Another trip to Slot Canyon
Saturday evening – my first night in four going to bed without taking any acetaminophen tablets. I’d nearly vanquished my cold. I even felt well enough to flip through an album of ice climbing photos before turning in for the night. A sharp-looking group of climbers took on the spring conditions at slot canyon. Climbing on either side of a spray-spitting hole in the icefall, they each made multiple ascents of the nine-story waterfall.
Abandoning the ice, they dry-tooled on steeply overhanging rock. Photo by photo I watched the first climber tiptoe upward, imagining the gritty screams of his ice tools in their fight for traction on the rock. To the hardened steel points of crampons and ice tools, even the roughest rock feels slipperier than ice. A fall ensued. The second climber now attempted the slung-back wall. Ice tools resting on features too small for even the most skilled rock climber’s use, he painstakingly ascended, taking care not to disturb that delicate equilibrium. A second fall resulted. A third individual repeated the rise and fall of the first two. This was becoming predictable, the only change a growing pile of rock chips below the attempted route. I nearly walked away when a fourth climber also peeled from the overhang. Few photos remained, however, so I persevered.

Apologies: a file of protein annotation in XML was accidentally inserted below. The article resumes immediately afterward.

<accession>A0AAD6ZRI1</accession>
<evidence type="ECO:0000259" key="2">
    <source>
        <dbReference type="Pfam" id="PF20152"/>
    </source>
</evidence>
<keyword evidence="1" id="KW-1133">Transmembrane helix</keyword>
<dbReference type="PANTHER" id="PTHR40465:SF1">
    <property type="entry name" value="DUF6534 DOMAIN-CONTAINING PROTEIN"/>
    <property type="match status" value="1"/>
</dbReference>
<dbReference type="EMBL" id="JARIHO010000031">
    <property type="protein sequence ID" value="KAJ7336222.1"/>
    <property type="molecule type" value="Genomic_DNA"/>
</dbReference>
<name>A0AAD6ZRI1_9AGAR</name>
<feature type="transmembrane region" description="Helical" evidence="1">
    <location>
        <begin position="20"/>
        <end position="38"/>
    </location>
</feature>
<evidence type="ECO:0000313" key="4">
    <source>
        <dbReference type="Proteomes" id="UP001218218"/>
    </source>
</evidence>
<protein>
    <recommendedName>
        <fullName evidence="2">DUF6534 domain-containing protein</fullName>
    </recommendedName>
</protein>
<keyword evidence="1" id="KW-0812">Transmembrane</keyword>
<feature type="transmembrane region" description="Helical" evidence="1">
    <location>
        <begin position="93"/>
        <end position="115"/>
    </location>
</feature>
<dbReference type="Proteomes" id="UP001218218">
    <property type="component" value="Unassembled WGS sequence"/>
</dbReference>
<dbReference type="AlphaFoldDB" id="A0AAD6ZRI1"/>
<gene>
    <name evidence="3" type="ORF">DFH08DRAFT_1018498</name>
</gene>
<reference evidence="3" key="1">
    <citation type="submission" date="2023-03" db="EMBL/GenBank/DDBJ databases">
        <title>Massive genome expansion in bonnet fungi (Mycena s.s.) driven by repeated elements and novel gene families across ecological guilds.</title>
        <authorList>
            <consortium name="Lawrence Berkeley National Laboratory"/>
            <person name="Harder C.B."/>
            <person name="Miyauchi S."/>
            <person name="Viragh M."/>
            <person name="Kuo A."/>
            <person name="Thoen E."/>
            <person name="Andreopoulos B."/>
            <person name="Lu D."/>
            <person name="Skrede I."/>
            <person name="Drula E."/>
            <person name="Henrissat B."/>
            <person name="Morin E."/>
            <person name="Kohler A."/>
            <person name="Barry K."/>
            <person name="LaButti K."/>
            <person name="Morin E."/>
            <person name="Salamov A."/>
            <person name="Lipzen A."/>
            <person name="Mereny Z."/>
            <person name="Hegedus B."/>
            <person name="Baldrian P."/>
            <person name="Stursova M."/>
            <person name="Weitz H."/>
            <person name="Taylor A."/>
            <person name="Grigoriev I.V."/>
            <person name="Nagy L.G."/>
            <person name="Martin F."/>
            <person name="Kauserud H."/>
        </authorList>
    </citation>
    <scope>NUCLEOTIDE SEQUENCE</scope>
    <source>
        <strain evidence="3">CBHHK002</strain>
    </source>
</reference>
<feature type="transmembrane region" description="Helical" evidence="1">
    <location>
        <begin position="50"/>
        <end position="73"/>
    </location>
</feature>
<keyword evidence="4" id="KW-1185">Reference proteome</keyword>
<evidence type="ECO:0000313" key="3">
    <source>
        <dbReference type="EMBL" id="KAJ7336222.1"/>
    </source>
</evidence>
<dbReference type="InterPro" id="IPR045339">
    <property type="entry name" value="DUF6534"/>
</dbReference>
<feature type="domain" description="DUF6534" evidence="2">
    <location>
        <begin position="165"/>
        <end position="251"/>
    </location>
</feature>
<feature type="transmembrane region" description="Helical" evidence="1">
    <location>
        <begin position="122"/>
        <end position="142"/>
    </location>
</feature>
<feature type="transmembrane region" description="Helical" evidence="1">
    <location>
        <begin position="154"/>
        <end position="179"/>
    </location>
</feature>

The fourth climber made a second attempt. Contorting his body to maintain balance, he once again left the ground. His posture radiated determination. Now he removed a tool, a quarter of his tenuous hold on the overhang, and stretched upward to gain purchase in a higher fissure. Confidently, carefully, and yet quickly, he relocated a second tool. Throwing a leg far to the right, as if straddling a massive horse, he threw a crampon at the nearby ice pillar. Emboldened by the security of this placement, the climber transitioned from rock to ice. The final photos depicted an experienced ice climber, confidently tackling a fun late-season climb.
So while I sat in bed, coughing and blowing my stuffy nose, my brother, Dane, was out there dry tooling for the first time. For a beginner, he made a fine job of it. Granted, I’m jealous. I wanted like crazy to be out there climbing. But I’m also proud that my ski partner, trusted belayer, hiking buddy, and brother, tackles extreme recreation with such style and grace. Just the association would be enough to make me look good.